About the author: Kaitlyn McLachlan is a landscape photographer based in Vancouver, Canada. The opinions expressed in this article are solely those of the author. You can find more of McLachlan’s work on her website, 500px, Twitter, and Instagram. This article was also published here.
Team Re-Edition releases pages and pages from issue 11, we examine
Eva Herzigova by Juergen Teller | Stylist Jo Barker With its latest, Re-Edition Magazine celebrates its 11th birthday––or 4 in human years as ink hit the page for the first time in 2015. That was then and this is now: Mert Alas and Marcus Piggott shoot for the publication for the first time; a Burberry […] More…
Class of 2019: The Society
This spread appears in the pages of V118 our Spring I
They say fashion is like high school. This model-off (dress code: SS19) puts theory into practice. In V118, The Society Management’s power players Mayowa, Sara Grace, Adesuwa, Vittoria, Liu, and Cat take “minimalistic drama” to new heights.
Photos Inside the Art Institute of Seattle After it Abruptly Closed
I photographed the Art Institute of Seattle 3 days after it was abruptly shut down. I taught photography at AiS since October 2007. I think it is important for these images to get out as this is what it looks like when a school closes.
On Friday, March 8, 2019, the Art Institute of Seattle abruptly closed with just two weeks left in the winter quarter, leaving students, faculty, and staff scrambling in a rough situation.
On Monday, March 11th, 2019, I wandered the halls of AiS after having taught there for over twelve years.
This is what was left.
About the author: Melinda Hurst Frye is a Seattle-based exhibiting artist, working in themes of implied environments and shared experiences within the still life aesthetic. The opinions expressed in this article are solely those of the author. Her current work illustrates the mystery and activity of Northwest subterranean and residential Seattle ecosystems, including her front yard. Hurst Frye has been featured on Humble Arts Foundation, Lenscratch, WIRED Photo, and in various solo and group exhibitions. You can find more of her work on her website and Instagram. This series was also published here.
How a Joint Photo Shoot Helped Me Understand Style
What is style? This is a question to which I’ve given a lot of thought. The best answer I’ve come up with is that your style is the sum of all your choices.
Warning: This article contains portraits that may not be safe for work.
Style is not presets or filters or film emulators. Those are all just choices that can contribute to your style. Style is not your in-camera “Picture Control”: Standard, Neutral, Portrait, Vivid, etc., but those too can contribute to your style if you use them with purpose. Black and white itself is not a style, but the deliberate choice to use it to achieve a specific result is (and for that matter, a black and white image is not automatically “artistic”).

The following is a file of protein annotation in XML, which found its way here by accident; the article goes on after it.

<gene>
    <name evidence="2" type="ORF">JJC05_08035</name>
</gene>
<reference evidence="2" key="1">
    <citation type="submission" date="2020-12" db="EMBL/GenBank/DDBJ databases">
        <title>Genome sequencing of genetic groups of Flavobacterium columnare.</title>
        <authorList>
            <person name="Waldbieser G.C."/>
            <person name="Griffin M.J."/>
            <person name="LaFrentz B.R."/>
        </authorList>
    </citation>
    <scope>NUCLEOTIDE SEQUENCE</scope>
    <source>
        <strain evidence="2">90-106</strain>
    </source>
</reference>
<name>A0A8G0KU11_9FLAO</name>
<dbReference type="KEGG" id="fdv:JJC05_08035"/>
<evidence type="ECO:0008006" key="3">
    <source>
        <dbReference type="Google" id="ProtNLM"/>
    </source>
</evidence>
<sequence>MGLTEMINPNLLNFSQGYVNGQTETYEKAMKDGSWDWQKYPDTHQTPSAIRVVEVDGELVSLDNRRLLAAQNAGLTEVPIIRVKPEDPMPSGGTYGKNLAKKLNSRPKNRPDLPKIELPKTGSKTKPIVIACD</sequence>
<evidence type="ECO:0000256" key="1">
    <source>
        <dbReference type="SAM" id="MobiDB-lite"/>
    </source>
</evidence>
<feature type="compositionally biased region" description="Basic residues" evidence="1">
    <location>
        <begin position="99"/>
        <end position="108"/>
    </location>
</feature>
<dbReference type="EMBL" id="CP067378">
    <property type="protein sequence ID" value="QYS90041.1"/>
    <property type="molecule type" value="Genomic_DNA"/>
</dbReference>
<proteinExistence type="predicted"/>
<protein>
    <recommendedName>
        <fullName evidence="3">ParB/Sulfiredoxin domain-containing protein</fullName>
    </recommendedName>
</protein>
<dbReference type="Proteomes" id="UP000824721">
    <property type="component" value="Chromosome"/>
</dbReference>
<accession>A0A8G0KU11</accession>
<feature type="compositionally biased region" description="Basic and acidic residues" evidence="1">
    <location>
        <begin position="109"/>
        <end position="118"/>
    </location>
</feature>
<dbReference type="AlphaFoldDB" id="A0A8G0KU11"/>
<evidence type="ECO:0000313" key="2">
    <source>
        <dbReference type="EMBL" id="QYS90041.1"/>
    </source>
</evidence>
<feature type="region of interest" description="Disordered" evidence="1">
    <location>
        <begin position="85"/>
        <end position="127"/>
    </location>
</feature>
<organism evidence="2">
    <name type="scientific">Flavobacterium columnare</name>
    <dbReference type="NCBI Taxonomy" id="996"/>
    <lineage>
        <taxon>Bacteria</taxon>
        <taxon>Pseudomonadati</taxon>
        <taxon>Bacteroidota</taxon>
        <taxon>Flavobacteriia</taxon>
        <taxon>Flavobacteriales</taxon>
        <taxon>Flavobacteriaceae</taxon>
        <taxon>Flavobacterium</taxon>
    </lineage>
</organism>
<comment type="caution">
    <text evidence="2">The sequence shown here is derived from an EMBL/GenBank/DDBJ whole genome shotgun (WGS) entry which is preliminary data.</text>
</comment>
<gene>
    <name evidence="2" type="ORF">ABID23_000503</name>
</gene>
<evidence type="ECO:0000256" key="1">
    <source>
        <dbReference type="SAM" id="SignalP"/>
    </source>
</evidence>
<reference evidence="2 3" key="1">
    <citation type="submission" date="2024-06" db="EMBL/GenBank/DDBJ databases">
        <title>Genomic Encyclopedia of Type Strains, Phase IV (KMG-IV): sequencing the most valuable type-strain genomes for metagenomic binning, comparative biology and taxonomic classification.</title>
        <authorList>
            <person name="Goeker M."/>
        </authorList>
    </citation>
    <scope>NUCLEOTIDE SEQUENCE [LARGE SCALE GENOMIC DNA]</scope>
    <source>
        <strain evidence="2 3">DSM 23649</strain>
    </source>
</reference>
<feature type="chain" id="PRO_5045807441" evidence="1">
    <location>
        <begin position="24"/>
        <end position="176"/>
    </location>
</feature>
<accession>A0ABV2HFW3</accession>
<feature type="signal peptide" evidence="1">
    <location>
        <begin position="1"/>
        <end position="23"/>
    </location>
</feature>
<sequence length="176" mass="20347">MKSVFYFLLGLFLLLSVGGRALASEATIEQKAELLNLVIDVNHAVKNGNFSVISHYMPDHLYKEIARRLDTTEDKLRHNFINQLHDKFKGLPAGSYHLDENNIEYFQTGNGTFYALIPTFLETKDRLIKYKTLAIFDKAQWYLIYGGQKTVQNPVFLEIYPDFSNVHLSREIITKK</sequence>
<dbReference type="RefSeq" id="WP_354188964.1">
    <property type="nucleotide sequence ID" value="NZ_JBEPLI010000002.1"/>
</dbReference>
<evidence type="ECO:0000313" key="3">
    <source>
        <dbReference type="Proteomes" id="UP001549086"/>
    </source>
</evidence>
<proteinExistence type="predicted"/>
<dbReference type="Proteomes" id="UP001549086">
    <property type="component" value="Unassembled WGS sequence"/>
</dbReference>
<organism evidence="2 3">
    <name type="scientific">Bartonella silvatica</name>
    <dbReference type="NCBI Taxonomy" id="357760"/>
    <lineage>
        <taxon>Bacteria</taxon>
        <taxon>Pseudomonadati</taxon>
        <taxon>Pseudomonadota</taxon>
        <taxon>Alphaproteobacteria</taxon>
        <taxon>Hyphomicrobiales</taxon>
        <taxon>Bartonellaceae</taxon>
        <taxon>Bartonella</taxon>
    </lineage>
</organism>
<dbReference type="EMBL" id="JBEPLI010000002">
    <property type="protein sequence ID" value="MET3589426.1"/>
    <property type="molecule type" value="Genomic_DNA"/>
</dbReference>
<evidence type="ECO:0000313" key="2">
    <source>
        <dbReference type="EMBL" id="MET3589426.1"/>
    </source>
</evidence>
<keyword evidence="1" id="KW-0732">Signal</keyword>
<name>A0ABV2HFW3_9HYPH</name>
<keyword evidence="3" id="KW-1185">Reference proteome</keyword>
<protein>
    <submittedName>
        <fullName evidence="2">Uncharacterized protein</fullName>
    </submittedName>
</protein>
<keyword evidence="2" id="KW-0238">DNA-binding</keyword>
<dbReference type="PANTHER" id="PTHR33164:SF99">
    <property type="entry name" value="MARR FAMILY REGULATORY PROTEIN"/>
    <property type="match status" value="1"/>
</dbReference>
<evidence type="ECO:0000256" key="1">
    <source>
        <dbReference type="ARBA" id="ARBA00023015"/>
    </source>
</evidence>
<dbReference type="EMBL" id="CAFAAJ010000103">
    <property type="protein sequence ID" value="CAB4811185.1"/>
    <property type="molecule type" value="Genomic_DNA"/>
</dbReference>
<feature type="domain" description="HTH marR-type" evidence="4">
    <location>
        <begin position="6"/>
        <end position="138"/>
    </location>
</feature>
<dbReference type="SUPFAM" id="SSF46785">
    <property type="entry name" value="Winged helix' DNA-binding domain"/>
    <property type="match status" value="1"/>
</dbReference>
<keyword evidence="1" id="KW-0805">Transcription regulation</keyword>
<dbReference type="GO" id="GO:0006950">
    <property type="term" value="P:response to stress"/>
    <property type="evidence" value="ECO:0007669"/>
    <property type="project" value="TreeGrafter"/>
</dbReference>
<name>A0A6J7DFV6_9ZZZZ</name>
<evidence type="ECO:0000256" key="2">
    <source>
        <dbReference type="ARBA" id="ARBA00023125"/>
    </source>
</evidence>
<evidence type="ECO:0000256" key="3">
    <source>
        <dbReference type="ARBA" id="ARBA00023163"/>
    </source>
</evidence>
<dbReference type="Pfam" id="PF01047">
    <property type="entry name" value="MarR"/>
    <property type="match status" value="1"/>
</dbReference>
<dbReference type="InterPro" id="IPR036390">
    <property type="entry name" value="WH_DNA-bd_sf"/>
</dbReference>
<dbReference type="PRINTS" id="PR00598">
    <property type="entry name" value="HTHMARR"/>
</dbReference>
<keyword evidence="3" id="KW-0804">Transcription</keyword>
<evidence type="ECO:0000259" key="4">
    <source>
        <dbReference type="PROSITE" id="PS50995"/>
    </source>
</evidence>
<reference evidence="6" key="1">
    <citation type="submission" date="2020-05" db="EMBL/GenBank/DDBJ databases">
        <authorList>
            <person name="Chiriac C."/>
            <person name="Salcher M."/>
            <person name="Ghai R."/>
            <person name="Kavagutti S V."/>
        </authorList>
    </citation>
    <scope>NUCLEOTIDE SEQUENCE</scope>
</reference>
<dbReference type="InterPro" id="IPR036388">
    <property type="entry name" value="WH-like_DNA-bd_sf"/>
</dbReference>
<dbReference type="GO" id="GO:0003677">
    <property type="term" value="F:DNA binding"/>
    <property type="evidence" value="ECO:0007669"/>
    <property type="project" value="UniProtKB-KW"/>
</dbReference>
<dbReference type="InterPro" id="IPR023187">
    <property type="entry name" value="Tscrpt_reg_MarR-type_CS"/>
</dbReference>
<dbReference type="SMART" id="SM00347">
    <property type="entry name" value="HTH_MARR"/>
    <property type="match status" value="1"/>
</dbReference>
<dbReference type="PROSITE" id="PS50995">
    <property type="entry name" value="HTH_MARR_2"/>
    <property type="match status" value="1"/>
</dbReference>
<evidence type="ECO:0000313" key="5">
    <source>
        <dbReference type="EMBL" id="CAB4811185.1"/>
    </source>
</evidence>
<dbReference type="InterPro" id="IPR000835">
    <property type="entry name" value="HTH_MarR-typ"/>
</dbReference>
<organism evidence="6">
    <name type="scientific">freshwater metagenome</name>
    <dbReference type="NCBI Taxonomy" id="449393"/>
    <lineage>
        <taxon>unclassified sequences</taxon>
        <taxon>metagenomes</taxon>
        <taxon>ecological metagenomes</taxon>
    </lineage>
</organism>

The Rule of Thirds is not style either, but your choice to adhere to it, or to deliberately break the rule, can be part of your style. Your ultra fast prime, your new mirrorless body, your sensor size, and resolution; these things are definitely not your style, but how and why you choose each tool and how and why you use them, is.
Style develops slowly over a long period of time. When I first started out, I shot everything: portraits, still-lifes, street, landscapes, macro, sports, etc. I was sampling all these different kinds of photography and in doing so, learning what topics interested me and what topics did not. After some time, my focus began to narrow, and I found that I favored certain topics more than others. But I also found that I started making and repeating certain choices again and again: lenses, lighting, angles, models, poses, etc. At the same time, I also began to observe and recognize the developing style of my photographer friends.
Sometimes the best way to think about style is to think about it relative to someone else’s style. The choices you make consistently may contrast strongly with those of a fellow photographer and that could help you start to see and understand your style. I got a chance to see this in action in a joint photo shoot with my friend and fellow photographer, David Hatfield.
Since Dave did the work to put this collaboration together with Breanne, our model, and since they worked jointly on the concept, Dave took the lead in the shoot. He was the primary photographer, which meant that the pressure was on him to deliver good photos. This had two unexpected benefits:
1. With no pressure on me, it meant I was free to just play. I could experiment with different compositions and try out some ideas—ideas I might have otherwise not considered because I’d be too worried about getting a “safe” and usable shot (if only I could approach every shoot this way!).
2. It helped to really highlight the differences in our respective styles.
I was never a big fan of the idea of joint photo shoots. I always figured I’d end up with the same shots as the other photographer(s). But this photo shoot showed me otherwise. And the added benefit of being able to shoot without any pressure and without any real attachment to the result made for a really fun shooting experience. I’d recommend it to any photographer out there asking questions about style. Get together with a friend, set up a photo shoot, and see how different (or how similar) your results are.
Over the years, Dave and I have developed and grown together as photographers. I think he is the better photographer of the two of us. But in terms of pure technical ability, we’re at the same level. So we should technically be able to make the exact same photos. And yet, our style can and does differ substantially.
Check out the results:
And here are Dave’s photos from the second half of our shoot:
And my photos from the second half of the shoot: